We often talk about the importance of envelopes and how they are the first hurdle to getting a prospect or customer to read your direct mail—but what if you forgo the envelope altogether? Folded self-mailers are a great way of communicating with your audience quickly and concisely in a cost-efficient manner without the fuss of a more formal direct mail envelope package.
Many verticals, including auto and telecom/MSO (multiple service operators), have had great success and return on marketing investment (ROMI) using self-mailers. But don’t be fooled—just because the smaller size is limited for space doesn’t mean they deserve any less creative thought or attention to their design. Here are five tips on crafting a self-mailer that packs a punch.
1. Use Space on Your Self-Mailer Wisely
The nature of self-mailers makes the space for your marketing message very limited—especially since a chunk of that space needs to be reserved for the address and postal markings. It’s crucial that you know exactly what you want to say and find a way to say it concisely. That means your benefits and selling points need to be easily relatable and motivating. Copywriting tactics, like appealing to emotions with stories, won’t work as well on self-mailers because there just isn’t enough room to create a strong personal connection with the reader.
Since your space is limited, you’ll need to weigh the pros and cons of including disclaimers that take up precious real estate with terms and conditions (and if you do include them, make sure that you’re saving enough space for the disclaimers and that they meet Federal Trade Commission regulations for font size and readability).
2. Remember—Graphics and Color Can Go a Long Way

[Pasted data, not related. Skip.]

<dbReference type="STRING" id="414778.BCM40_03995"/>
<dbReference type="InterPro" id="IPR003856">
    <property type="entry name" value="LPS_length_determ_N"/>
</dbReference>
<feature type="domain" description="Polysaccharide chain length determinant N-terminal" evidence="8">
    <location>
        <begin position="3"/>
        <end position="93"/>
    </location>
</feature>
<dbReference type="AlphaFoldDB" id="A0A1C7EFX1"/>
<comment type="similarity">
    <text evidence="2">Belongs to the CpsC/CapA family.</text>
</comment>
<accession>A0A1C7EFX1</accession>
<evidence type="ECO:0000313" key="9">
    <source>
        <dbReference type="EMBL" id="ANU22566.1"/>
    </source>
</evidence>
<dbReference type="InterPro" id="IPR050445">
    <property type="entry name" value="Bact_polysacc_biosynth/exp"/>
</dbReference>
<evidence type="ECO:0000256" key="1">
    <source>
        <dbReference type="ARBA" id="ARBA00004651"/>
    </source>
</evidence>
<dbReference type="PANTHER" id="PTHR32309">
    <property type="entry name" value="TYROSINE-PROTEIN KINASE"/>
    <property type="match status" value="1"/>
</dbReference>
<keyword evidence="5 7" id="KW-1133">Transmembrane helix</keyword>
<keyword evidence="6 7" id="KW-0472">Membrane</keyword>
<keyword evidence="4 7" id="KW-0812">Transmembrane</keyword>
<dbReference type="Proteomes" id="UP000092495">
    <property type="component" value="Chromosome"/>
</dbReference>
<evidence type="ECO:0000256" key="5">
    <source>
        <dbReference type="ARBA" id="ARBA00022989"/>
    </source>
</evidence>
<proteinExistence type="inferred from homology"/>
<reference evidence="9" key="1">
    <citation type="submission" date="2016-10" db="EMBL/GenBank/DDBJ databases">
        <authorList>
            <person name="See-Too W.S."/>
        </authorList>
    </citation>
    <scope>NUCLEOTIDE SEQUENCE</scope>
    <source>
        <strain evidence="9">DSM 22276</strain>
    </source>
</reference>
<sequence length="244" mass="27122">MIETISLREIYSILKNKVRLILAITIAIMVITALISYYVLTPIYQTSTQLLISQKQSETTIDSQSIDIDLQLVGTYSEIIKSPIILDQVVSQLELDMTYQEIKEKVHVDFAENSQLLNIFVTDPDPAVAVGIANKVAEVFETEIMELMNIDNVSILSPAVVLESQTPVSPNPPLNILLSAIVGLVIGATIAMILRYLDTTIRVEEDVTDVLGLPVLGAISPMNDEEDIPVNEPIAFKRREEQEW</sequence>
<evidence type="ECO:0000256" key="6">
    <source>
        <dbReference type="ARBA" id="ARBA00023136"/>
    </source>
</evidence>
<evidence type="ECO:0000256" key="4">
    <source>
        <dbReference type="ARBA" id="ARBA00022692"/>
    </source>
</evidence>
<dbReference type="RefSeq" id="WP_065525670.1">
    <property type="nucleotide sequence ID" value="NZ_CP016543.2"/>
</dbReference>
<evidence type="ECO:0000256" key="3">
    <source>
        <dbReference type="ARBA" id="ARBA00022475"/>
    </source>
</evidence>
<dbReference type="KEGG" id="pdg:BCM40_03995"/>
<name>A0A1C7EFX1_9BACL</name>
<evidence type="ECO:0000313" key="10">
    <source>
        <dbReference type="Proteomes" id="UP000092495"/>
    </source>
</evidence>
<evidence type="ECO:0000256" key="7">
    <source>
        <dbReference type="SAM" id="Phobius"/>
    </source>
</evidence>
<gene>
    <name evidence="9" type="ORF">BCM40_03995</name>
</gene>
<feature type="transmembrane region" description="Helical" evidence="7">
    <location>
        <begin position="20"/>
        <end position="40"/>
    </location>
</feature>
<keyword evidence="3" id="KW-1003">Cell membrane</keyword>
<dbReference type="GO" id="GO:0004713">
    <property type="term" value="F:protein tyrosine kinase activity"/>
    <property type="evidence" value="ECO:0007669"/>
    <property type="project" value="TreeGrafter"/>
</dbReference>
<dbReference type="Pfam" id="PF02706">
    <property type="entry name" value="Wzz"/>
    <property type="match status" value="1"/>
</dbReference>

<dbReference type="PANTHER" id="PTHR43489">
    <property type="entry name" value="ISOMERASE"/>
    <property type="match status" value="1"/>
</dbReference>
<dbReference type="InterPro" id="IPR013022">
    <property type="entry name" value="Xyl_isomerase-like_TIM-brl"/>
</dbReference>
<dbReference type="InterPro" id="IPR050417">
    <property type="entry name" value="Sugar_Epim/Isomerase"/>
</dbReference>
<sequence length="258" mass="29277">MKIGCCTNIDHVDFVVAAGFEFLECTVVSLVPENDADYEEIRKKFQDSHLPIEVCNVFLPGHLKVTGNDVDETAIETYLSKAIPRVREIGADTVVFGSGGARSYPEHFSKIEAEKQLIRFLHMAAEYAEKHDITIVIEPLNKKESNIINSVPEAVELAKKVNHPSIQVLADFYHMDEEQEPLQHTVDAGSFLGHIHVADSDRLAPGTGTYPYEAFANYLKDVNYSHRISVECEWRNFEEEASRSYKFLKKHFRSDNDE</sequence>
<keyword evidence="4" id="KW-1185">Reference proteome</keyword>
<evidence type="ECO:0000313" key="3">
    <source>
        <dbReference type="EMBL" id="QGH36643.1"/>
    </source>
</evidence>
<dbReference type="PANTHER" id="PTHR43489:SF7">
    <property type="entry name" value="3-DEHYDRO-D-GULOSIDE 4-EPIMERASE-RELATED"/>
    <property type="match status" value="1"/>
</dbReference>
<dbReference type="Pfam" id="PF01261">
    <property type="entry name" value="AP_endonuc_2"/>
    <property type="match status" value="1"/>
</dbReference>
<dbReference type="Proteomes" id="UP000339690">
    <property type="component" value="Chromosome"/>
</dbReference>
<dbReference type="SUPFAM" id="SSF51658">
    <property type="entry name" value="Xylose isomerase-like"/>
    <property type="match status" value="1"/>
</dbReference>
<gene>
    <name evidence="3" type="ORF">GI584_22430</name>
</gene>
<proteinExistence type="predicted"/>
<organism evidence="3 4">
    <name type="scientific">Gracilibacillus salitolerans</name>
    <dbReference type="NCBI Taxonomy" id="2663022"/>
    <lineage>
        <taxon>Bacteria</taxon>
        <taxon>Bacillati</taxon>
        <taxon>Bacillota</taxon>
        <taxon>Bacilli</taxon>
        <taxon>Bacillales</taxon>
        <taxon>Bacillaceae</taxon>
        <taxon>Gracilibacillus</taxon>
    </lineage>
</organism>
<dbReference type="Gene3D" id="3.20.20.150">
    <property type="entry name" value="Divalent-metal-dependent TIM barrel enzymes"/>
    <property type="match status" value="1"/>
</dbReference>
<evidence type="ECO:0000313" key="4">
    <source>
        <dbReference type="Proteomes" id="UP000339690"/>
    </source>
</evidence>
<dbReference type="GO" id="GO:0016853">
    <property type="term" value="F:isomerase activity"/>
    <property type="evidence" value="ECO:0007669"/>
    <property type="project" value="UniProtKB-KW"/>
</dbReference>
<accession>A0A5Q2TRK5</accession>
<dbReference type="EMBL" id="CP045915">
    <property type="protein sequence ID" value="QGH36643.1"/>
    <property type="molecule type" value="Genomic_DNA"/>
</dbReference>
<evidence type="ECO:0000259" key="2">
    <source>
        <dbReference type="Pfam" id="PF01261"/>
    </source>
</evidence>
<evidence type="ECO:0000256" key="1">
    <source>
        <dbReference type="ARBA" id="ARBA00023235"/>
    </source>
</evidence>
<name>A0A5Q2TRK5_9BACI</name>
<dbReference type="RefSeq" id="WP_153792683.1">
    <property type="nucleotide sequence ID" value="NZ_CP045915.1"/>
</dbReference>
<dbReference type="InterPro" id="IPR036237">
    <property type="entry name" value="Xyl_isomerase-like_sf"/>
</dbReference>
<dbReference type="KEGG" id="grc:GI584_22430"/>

Just because space is limited does not mean that you should forgo images or graphics. A relevant lifestyle image, product picture, or comparison chart can capture attention quickly and break up copy to add interest and dimension to the piece. Likewise, color can do a lot to solidify branding, guide the eye to important features or benefits, and create an aesthetically pleasing piece.
However, use restraint with color and graphics. Since the self-mailer is essentially a unified mailpiece (unlike an envelope package, which consists of different components like the envelope, letter, and insert), it’s important not to divide the recipient’s attention between too many elements in the little space you have.
3. Personalization is Paramount to Performance
Without personalization, self-mailers can become generic, mass-mailed pieces that have little relevance to the recipient. Including thoughtful personalization and targeting will convince your recipients otherwise. Some examples of personalization could be a map to the store nearest them, a reference to their name or a product they have previously purchased, or pictures that represent their ethnicity and family make-up. Of course, just like with any direct mail package, use personalization thoughtfully, and stay away from any “Big Brother” implications.
4. Play with Sizes, Stocks, and Finishes
Just like an envelope-based direct mail package, you can play with self-mailer weight, feel, and size to create a bigger presence in the mailbox. Advancements in printing technology have allowed us to use different textures and techniques to make a self-mailer really stand out. Some big trends I’ve been seeing are over-sized self-mailers, perforated cards, and laminated stocks. There are so many different options to play with that your best bet is to consult a direct mail strategist to help you create a testing plan and find your self-mailer sweet spot.
5. Don’t Crowd Your Space
With limited space comes the urge to crowd. We get it—your product or service is great! You have so much to offer! You’re excited about it! You want to tell everyone! But I’m urging you, use restraint.
You don’t need to include every selling point or consumer benefit. Consider your self-mailer more like an appetizer—you want to get their interest and give them a push to find out more. The best way to do that is to consolidate your best features or benefits into just a few sentences or bullet points and allow the direct mail design to capture their attention. Using white space and making sure your copy is readable is huge in accomplishing those objectives.
While we’re talking about copy, I’d also like to make a point to say that reducing your font size is not the answer to creating more space. Self-mailers with teeny tiny font sizes and those that are loaded with text and copy tend to scare readers away, and that’s the last thing you want.
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